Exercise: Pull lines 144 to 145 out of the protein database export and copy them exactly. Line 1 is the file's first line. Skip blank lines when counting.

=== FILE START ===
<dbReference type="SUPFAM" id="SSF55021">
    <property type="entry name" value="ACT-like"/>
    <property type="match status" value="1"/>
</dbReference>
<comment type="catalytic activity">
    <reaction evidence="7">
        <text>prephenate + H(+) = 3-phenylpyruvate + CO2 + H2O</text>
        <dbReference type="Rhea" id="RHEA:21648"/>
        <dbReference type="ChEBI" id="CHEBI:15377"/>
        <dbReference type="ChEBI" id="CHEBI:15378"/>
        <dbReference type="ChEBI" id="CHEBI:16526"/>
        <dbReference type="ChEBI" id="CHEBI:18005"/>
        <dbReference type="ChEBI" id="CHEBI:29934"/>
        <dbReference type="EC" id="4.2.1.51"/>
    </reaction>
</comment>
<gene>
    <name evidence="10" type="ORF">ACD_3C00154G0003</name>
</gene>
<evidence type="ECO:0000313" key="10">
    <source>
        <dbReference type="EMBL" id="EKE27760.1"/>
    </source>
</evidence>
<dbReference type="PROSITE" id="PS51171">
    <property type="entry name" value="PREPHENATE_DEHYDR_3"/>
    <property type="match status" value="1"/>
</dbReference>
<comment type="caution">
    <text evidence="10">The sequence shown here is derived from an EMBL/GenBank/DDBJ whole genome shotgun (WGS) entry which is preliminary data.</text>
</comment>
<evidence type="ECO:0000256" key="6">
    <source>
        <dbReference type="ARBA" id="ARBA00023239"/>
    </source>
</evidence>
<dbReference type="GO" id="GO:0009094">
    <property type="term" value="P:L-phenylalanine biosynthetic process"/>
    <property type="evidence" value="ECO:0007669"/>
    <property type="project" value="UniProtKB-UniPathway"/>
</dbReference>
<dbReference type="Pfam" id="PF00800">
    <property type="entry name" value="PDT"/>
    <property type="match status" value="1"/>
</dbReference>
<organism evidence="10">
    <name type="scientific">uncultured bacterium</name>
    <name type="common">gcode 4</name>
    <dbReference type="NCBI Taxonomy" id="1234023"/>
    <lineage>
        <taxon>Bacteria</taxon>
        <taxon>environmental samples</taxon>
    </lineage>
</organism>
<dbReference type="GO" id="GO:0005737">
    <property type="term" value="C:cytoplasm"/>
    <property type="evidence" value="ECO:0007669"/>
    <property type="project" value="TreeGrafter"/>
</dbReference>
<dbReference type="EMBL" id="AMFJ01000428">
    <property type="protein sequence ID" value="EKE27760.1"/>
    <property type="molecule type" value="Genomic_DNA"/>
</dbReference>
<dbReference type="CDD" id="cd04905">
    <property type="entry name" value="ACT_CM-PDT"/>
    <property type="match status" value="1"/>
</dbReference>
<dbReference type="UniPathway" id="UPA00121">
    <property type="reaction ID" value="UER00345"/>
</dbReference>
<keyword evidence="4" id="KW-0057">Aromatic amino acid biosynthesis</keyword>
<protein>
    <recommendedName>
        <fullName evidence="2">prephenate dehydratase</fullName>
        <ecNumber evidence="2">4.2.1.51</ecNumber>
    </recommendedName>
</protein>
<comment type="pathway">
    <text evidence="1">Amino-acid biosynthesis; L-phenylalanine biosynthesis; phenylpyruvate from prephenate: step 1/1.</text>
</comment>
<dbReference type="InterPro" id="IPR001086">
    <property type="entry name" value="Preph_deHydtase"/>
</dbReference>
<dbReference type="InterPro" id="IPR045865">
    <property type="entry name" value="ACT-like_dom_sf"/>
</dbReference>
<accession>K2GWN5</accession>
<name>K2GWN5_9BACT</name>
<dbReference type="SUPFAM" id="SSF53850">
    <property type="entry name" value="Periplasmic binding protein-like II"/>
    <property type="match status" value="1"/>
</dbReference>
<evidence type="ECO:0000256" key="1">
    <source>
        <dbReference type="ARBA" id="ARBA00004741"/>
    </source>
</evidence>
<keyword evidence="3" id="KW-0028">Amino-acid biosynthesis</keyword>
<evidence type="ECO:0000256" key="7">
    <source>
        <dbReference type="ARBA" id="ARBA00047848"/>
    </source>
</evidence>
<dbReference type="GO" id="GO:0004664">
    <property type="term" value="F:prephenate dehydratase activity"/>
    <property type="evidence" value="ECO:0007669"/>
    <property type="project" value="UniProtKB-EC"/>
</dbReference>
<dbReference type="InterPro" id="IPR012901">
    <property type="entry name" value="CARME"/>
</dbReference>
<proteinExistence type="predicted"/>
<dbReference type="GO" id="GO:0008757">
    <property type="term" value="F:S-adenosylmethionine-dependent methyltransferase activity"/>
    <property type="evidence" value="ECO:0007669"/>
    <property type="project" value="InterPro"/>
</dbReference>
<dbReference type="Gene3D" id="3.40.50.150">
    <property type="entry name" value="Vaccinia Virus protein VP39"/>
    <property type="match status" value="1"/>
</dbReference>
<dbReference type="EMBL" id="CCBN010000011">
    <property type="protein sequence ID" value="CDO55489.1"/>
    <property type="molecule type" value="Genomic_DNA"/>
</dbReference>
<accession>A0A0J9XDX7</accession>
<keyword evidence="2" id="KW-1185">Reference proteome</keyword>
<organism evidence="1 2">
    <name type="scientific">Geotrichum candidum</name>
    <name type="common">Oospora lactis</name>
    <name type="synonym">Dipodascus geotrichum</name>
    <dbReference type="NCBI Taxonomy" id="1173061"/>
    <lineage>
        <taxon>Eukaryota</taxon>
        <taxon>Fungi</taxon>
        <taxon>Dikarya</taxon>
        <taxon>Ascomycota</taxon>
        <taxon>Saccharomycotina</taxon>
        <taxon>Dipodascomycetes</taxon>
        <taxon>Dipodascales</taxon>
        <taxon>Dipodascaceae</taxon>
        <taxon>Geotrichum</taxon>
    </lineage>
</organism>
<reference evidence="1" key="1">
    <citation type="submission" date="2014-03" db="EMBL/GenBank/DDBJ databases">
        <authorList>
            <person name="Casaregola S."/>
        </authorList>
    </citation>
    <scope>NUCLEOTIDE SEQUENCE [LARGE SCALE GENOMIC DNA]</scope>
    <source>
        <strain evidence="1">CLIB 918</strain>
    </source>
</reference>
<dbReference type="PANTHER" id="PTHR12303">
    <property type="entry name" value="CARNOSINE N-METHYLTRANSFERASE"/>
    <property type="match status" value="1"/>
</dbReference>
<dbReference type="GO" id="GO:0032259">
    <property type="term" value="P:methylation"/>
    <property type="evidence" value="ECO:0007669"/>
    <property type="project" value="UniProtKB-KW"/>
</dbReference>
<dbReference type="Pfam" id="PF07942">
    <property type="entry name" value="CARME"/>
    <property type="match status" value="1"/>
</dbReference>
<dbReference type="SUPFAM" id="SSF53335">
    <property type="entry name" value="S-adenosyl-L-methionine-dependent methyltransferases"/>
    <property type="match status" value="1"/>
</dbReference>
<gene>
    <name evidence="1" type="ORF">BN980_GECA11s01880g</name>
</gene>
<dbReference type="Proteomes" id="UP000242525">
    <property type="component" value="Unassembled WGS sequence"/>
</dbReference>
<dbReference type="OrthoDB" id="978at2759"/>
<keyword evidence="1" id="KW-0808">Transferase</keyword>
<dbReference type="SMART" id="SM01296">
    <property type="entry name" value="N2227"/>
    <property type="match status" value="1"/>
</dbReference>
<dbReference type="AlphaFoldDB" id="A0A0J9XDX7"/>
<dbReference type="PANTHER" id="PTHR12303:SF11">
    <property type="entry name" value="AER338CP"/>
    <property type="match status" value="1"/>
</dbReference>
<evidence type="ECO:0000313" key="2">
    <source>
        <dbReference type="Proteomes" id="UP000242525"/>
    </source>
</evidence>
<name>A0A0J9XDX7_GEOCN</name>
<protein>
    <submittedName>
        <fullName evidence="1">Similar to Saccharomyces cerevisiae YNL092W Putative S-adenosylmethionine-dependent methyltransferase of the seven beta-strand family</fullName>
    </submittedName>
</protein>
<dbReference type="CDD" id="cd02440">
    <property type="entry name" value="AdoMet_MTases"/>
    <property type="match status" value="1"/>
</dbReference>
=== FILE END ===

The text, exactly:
</organism>
<reference evidence="1" key="1">